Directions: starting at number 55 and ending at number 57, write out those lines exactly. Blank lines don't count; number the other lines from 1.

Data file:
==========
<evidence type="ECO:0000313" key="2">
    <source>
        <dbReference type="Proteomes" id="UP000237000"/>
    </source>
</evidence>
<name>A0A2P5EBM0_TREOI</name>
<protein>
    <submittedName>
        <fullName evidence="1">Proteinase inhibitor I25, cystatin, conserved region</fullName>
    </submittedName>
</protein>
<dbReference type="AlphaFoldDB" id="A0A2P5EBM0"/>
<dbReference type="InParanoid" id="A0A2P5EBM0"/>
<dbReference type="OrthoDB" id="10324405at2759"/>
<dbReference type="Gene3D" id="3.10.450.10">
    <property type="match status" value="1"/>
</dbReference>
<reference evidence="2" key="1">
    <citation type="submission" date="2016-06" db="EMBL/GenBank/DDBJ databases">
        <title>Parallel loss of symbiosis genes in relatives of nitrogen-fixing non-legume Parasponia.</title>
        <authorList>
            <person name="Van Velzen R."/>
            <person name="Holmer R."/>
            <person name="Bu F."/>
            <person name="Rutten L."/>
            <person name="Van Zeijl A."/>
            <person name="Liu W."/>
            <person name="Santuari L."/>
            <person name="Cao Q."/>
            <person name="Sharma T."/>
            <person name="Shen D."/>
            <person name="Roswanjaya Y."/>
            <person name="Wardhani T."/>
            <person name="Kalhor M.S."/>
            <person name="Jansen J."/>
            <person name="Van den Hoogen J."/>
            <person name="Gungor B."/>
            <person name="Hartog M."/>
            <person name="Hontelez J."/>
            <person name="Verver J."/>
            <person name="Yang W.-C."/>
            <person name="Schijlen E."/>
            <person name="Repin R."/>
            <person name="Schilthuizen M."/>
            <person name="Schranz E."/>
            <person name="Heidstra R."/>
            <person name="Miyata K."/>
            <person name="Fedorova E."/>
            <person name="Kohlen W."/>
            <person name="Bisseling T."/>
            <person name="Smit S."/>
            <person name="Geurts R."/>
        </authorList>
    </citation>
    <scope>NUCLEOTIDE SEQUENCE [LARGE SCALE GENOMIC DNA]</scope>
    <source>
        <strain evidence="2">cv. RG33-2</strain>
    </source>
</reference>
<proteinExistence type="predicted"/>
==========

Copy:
    <scope>NUCLEOTIDE SEQUENCE [LARGE SCALE GENOMIC DNA]</scope>
    <source>
        <strain evidence="2">cv. RG33-2</strain>